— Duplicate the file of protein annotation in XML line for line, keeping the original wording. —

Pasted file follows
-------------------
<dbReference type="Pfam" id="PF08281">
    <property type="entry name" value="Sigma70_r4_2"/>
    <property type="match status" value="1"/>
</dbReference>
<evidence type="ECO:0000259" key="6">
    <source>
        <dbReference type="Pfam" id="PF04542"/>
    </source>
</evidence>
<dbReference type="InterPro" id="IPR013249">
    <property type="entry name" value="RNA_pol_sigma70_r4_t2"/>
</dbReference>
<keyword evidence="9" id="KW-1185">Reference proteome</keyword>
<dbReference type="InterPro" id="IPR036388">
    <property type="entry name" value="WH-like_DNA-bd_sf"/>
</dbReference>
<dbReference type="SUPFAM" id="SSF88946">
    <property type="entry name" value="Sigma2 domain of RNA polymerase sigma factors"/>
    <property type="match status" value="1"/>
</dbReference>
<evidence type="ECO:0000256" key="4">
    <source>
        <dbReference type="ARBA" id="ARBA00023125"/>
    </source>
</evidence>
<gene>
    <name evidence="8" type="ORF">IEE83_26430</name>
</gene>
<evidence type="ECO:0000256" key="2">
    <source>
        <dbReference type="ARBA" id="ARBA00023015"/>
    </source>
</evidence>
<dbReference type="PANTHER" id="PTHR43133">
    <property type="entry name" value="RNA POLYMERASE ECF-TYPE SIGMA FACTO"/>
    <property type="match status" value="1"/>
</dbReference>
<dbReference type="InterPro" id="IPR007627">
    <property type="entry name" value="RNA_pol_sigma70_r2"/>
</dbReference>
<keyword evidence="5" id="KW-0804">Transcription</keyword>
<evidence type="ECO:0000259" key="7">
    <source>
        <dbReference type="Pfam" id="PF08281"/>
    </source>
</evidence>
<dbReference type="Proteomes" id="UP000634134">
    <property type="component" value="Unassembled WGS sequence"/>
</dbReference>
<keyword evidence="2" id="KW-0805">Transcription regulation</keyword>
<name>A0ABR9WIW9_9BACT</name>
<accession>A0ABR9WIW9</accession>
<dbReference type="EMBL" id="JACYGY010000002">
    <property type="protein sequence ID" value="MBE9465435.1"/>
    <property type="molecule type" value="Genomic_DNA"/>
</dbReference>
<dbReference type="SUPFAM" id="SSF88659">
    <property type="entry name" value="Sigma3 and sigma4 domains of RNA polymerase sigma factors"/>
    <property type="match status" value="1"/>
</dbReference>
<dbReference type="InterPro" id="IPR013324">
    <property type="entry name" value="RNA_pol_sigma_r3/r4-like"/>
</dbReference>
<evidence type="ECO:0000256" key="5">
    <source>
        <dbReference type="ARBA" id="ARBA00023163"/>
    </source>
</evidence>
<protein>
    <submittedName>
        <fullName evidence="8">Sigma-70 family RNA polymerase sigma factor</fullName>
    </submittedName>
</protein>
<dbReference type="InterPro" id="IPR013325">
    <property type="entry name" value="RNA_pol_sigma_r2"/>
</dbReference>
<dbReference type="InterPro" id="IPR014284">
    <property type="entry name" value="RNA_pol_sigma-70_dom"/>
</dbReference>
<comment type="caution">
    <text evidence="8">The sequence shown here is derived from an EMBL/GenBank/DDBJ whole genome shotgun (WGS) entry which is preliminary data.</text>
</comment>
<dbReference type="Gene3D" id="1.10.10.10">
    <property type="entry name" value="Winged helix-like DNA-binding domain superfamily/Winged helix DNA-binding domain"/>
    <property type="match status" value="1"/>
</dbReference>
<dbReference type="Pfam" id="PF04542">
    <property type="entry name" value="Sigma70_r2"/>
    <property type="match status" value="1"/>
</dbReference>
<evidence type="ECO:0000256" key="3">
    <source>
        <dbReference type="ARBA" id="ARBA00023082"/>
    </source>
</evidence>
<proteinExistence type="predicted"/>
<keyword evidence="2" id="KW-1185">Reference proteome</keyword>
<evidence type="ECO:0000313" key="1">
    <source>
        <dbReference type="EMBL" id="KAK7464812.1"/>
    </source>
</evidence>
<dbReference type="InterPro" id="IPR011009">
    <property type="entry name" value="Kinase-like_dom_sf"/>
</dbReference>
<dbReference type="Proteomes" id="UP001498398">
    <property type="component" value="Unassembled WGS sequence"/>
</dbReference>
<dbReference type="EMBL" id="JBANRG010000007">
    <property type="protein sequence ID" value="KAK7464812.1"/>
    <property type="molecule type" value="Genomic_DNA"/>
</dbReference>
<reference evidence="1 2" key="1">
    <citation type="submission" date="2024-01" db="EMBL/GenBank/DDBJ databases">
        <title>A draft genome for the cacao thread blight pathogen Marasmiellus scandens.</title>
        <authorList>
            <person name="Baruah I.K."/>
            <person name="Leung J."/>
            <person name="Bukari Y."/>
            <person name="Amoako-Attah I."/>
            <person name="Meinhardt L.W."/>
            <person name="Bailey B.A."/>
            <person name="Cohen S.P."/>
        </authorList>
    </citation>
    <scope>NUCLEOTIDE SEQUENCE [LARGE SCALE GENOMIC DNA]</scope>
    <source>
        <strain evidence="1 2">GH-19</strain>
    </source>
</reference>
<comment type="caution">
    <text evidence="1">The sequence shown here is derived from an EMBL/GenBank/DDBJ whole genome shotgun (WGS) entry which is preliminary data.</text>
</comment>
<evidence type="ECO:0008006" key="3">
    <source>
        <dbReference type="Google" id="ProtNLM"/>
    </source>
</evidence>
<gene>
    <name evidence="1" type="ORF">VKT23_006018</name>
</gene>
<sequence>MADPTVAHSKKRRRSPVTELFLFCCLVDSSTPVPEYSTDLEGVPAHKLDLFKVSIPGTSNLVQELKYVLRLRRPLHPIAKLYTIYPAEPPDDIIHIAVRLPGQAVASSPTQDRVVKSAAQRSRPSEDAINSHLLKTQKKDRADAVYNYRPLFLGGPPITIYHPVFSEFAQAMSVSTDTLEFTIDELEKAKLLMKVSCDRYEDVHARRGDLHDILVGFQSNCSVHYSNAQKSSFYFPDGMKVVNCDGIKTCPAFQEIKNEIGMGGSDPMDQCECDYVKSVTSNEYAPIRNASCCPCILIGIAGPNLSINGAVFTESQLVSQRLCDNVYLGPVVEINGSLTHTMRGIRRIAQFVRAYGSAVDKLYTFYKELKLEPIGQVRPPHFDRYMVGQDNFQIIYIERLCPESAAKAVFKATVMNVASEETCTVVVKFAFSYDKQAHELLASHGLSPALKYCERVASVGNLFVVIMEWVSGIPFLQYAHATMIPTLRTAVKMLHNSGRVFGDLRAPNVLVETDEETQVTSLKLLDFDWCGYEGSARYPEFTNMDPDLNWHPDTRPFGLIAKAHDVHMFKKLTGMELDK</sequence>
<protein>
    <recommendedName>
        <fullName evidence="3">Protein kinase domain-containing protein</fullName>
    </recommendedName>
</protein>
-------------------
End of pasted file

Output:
<dbReference type="Pfam" id="PF08281">
    <property type="entry name" value="Sigma70_r4_2"/>
    <property type="match status" value="1"/>
</dbReference>
<evidence type="ECO:0000259" key="6">
    <source>
        <dbReference type="Pfam" id="PF04542"/>
    </source>
</evidence>
<dbReference type="InterPro" id="IPR013249">
    <property type="entry name" value="RNA_pol_sigma70_r4_t2"/>
</dbReference>
<keyword evidence="9" id="KW-1185">Reference proteome</keyword>
<dbReference type="InterPro" id="IPR036388">
    <property type="entry name" value="WH-like_DNA-bd_sf"/>
</dbReference>
<dbReference type="SUPFAM" id="SSF88946">
    <property type="entry name" value="Sigma2 domain of RNA polymerase sigma factors"/>
    <property type="match status" value="1"/>
</dbReference>
<evidence type="ECO:0000256" key="4">
    <source>
        <dbReference type="ARBA" id="ARBA00023125"/>
    </source>
</evidence>
<gene>
    <name evidence="8" type="ORF">IEE83_26430</name>
</gene>
<evidence type="ECO:0000256" key="2">
    <source>
        <dbReference type="ARBA" id="ARBA00023015"/>
    </source>
</evidence>
<dbReference type="PANTHER" id="PTHR43133">
    <property type="entry name" value="RNA POLYMERASE ECF-TYPE SIGMA FACTO"/>
    <property type="match status" value="1"/>
</dbReference>
<dbReference type="InterPro" id="IPR007627">
    <property type="entry name" value="RNA_pol_sigma70_r2"/>
</dbReference>
<keyword evidence="5" id="KW-0804">Transcription</keyword>
<evidence type="ECO:0000259" key="7">
    <source>
        <dbReference type="Pfam" id="PF08281"/>
    </source>
</evidence>
<dbReference type="Proteomes" id="UP000634134">
    <property type="component" value="Unassembled WGS sequence"/>
</dbReference>
<keyword evidence="2" id="KW-0805">Transcription regulation</keyword>
<name>A0ABR9WIW9_9BACT</name>
<accession>A0ABR9WIW9</accession>
<dbReference type="EMBL" id="JACYGY010000002">
    <property type="protein sequence ID" value="MBE9465435.1"/>
    <property type="molecule type" value="Genomic_DNA"/>
</dbReference>
<dbReference type="SUPFAM" id="SSF88659">
    <property type="entry name" value="Sigma3 and sigma4 domains of RNA polymerase sigma factors"/>
    <property type="match status" value="1"/>
</dbReference>
<dbReference type="InterPro" id="IPR013324">
    <property type="entry name" value="RNA_pol_sigma_r3/r4-like"/>
</dbReference>
<evidence type="ECO:0000256" key="5">
    <source>
        <dbReference type="ARBA" id="ARBA00023163"/>
    </source>
</evidence>
<protein>
    <submittedName>
        <fullName evidence="8">Sigma-70 family RNA polymerase sigma factor</fullName>
    </submittedName>
</protein>
<dbReference type="InterPro" id="IPR013325">
    <property type="entry name" value="RNA_pol_sigma_r2"/>
</dbReference>
<dbReference type="InterPro" id="IPR014284">
    <property type="entry name" value="RNA_pol_sigma-70_dom"/>
</dbReference>
<comment type="caution">
    <text evidence="8">The sequence shown here is derived from an EMBL/GenBank/DDBJ whole genome shotgun (WGS) entry which is preliminary data.</text>
</comment>
<dbReference type="Gene3D" id="1.10.10.10">
    <property type="entry name" value="Winged helix-like DNA-binding domain superfamily/Winged helix DNA-binding domain"/>
    <property type="match status" value="1"/>
</dbReference>
<dbReference type="Pfam" id="PF04542">
    <property type="entry name" value="Sigma70_r2"/>
    <property type="match status" value="1"/>
</dbReference>
<evidence type="ECO:0000256" key="3">
    <source>
        <dbReference type="ARBA" id="ARBA00023082"/>
    </source>
</evidence>
<proteinExistence type="predicted"/>
<keyword evidence="2" id="KW-1185">Reference proteome</keyword>
<evidence type="ECO:0000313" key="1">
    <source>
        <dbReference type="EMBL" id="KAK7464812.1"/>
    </source>
</evidence>
<dbReference type="InterPro" id="IPR011009">
    <property type="entry name" value="Kinase-like_dom_sf"/>
</dbReference>
<dbReference type="Proteomes" id="UP001498398">
    <property type="component" value="Unassembled WGS sequence"/>
</dbReference>
<dbReference type="EMBL" id="JBANRG010000007">
    <property type="protein sequence ID" value="KAK7464812.1"/>
    <property type="molecule type" value="Genomic_DNA"/>
</dbReference>
<reference evidence="1 2" key="1">
    <citation type="submission" date="2024-01" db="EMBL/GenBank/DDBJ databases">
        <title>A draft genome for the cacao thread blight pathogen Marasmiellus scandens.</title>
        <authorList>
            <person name="Baruah I.K."/>
            <person name="Leung J."/>
            <person name="Bukari Y."/>
            <person name="Amoako-Attah I."/>
            <person name="Meinhardt L.W."/>
            <person name="Bailey B.A."/>
            <person name="Cohen S.P."/>
        </authorList>
    </citation>
    <scope>NUCLEOTIDE SEQUENCE [LARGE SCALE GENOMIC DNA]</scope>
    <source>
        <strain evidence="1 2">GH-19</strain>
    </source>
</reference>
<comment type="caution">
    <text evidence="1">The sequence shown here is derived from an EMBL/GenBank/DDBJ whole genome shotgun (WGS) entry which is preliminary data.</text>
</comment>
<evidence type="ECO:0008006" key="3">
    <source>
        <dbReference type="Google" id="ProtNLM"/>
    </source>
</evidence>
<gene>
    <name evidence="1" type="ORF">VKT23_006018</name>
</gene>
<sequence>MADPTVAHSKKRRRSPVTELFLFCCLVDSSTPVPEYSTDLEGVPAHKLDLFKVSIPGTSNLVQELKYVLRLRRPLHPIAKLYTIYPAEPPDDIIHIAVRLPGQAVASSPTQDRVVKSAAQRSRPSEDAINSHLLKTQKKDRADAVYNYRPLFLGGPPITIYHPVFSEFAQAMSVSTDTLEFTIDELEKAKLLMKVSCDRYEDVHARRGDLHDILVGFQSNCSVHYSNAQKSSFYFPDGMKVVNCDGIKTCPAFQEIKNEIGMGGSDPMDQCECDYVKSVTSNEYAPIRNASCCPCILIGIAGPNLSINGAVFTESQLVSQRLCDNVYLGPVVEINGSLTHTMRGIRRIAQFVRAYGSAVDKLYTFYKELKLEPIGQVRPPHFDRYMVGQDNFQIIYIERLCPESAAKAVFKATVMNVASEETCTVVVKFAFSYDKQAHELLASHGLSPALKYCERVASVGNLFVVIMEWVSGIPFLQYAHATMIPTLRTAVKMLHNSGRVFGDLRAPNVLVETDEETQVTSLKLLDFDWCGYEGSARYPEFTNMDPDLNWHPDTRPFGLIAKAHDVHMFKKLTGMELDK</sequence>
<protein>
    <recommendedName>
        <fullName evidence="3">Protein kinase domain-containing protein</fullName>
    </recommendedName>
</protein>